Roots. What a peculiar thing that can affect us so much when we least expect them to. I thought I had worked through a lot of my inner struggles with roots and identity by this age but I was so wrong. Why do I keep coming back to this country, why can’t I let it go? My father left India almost 50 years ago and I as an adult keep coming back as if something is pulling me here. Is there a stronger energy at play here that wants me coming back? What is the purpose of me feeling this way?
There are two days left of my trip and the emotions are already building up, that I am going back and leaving this behind. Once again, just like any other year, I am travelling back to Sweden. My home. Don’t get me wrong, I am very grateful for my life in Sweden and that’s all I have ever known to be my home. But I have never felt that I fully belong there, there’s just that big chunk of both my heart and soul never able to belong to Sweden and it is always left behind in India. I come back to try to find my pieces every year to try to feel whole. I have also started to accept that it might be difficult for anything to ever fill that void of never belonging anywhere. The trick is to find ways to cope with this empty feeling.
When I land in Sweden and travel back to my apartment on the smooth empty highways, it’s always a bittersweet feeling. I feel emotional over the fact that I have left something behind but at the same time I am embracing what is so familiar to me. The life in Sweden. What gets to me each time, is that I notice that my clothes smell like India and the scent of Sweden is so different. The air is much lighter. There are no noises from traffic, no unnecessary honking going on. One would think that it’s something you’d never miss about India, but it’s exactly these things that make India come alive. It’s never sleeping and you learn to be mindful and unbothered by the scents, the noise, the crowd and everything that happens at once. Once you get mindful and one with it all, it creates this feeling of presence and bliss that we have all heard people mesmerised with India talk about. The hippies.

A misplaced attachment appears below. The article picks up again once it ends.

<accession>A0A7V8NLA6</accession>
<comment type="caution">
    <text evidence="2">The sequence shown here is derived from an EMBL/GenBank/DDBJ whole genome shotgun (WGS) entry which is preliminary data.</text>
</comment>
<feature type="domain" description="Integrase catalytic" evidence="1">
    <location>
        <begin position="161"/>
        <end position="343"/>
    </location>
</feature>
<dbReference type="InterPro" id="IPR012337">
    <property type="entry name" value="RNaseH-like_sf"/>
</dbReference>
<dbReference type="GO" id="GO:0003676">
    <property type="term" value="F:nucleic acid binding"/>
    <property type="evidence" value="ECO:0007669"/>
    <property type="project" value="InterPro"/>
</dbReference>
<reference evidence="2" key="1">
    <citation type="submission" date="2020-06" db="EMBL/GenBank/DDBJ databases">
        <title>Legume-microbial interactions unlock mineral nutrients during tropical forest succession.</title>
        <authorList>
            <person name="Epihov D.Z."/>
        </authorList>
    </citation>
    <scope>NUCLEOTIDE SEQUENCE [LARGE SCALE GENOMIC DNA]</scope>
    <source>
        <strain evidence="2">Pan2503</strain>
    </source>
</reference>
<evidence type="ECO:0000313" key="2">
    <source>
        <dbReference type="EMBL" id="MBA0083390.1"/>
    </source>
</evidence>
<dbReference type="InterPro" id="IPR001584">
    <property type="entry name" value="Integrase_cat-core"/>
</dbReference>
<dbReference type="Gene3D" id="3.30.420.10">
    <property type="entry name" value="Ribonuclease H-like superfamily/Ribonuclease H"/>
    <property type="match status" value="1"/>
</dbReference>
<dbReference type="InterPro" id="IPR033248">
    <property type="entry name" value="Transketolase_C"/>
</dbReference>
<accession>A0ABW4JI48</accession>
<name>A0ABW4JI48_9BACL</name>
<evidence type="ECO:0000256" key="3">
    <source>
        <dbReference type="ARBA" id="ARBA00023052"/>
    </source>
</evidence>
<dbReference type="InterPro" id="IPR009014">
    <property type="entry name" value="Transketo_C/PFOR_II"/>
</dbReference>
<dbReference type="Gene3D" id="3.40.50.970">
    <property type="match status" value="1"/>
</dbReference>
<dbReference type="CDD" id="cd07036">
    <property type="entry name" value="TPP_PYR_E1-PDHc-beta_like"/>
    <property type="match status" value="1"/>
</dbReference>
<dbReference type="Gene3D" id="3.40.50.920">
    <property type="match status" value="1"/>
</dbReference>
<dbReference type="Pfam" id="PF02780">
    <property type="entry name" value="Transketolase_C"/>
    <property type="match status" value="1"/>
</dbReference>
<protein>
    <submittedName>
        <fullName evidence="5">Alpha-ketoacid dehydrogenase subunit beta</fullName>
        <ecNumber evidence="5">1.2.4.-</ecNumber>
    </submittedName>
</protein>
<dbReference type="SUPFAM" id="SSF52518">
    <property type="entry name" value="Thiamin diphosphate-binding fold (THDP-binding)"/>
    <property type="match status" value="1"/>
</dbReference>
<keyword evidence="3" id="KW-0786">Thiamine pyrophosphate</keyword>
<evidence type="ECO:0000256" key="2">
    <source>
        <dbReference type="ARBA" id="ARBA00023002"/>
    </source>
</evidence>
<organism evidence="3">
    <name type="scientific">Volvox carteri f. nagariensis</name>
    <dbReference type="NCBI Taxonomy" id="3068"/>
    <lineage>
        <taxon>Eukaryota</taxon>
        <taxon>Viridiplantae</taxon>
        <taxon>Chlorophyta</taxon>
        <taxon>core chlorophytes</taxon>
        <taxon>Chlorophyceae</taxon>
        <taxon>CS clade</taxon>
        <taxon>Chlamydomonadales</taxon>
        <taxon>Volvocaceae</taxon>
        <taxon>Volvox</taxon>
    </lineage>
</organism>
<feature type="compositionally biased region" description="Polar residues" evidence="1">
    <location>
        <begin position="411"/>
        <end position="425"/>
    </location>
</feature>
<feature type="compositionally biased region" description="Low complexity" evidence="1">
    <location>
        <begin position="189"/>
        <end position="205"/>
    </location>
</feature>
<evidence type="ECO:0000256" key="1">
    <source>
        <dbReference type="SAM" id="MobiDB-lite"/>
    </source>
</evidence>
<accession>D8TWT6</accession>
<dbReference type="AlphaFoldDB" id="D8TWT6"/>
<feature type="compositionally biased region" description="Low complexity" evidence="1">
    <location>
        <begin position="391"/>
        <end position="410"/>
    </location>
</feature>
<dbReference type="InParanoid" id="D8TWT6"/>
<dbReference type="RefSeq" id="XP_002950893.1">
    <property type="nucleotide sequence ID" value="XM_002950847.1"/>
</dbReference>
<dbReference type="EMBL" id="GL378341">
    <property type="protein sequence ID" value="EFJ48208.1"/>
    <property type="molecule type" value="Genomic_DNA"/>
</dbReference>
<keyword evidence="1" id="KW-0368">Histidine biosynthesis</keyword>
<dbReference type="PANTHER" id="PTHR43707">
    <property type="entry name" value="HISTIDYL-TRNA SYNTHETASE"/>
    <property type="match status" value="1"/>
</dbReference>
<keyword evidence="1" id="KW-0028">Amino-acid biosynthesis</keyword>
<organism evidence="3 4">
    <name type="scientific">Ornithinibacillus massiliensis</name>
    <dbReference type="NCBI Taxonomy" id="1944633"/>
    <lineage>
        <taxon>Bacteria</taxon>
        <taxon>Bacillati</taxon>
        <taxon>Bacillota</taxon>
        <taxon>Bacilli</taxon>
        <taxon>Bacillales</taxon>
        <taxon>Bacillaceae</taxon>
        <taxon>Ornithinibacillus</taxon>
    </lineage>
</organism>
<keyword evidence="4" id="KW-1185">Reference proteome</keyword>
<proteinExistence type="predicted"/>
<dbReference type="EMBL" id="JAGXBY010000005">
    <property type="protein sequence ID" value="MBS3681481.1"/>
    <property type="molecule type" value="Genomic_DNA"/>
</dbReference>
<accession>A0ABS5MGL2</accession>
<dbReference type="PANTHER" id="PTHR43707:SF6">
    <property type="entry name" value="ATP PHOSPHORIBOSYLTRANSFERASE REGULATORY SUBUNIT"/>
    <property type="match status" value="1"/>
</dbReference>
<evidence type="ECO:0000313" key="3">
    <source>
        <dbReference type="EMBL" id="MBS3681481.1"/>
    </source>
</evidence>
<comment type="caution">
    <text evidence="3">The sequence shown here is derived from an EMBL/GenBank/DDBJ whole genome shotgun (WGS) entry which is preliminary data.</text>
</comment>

Even right now when I am typing this, I am sitting in my bedroom in our shared flat and the windows are closed. But you can hear everything from the streets four floors down in the middle of the city centre of Colaba, Mumbai. During a few wee hours in the night it goes quiet before the city wakes up to the organised chaos. I am not someone who easily get attached to places, I like to keep my memories of people and places normally and that is what I bring with me everywhere I go. But there has always been something with Mumbai that has pulled me in. I believe it’s the contrast between the rest of India that I’ve seen (which is not much compared to how much is left to see) and the India that exists in Mumbai. There’s a vibe in this town that is hard to match elsewhere. Perhaps I am a romantic Pisces that only likes to focus on these pink cloudy thoughts whenever I describe this town, but I am positive that I am not the only one who thinks this way. Obviously it’s not the jammed traffic, the high air pollution and crowded areas that make you love this city. It’s what language it speaks to you when you listen carefully with your ears and your heart. What is the soul of this place? Does it connect with you? Why?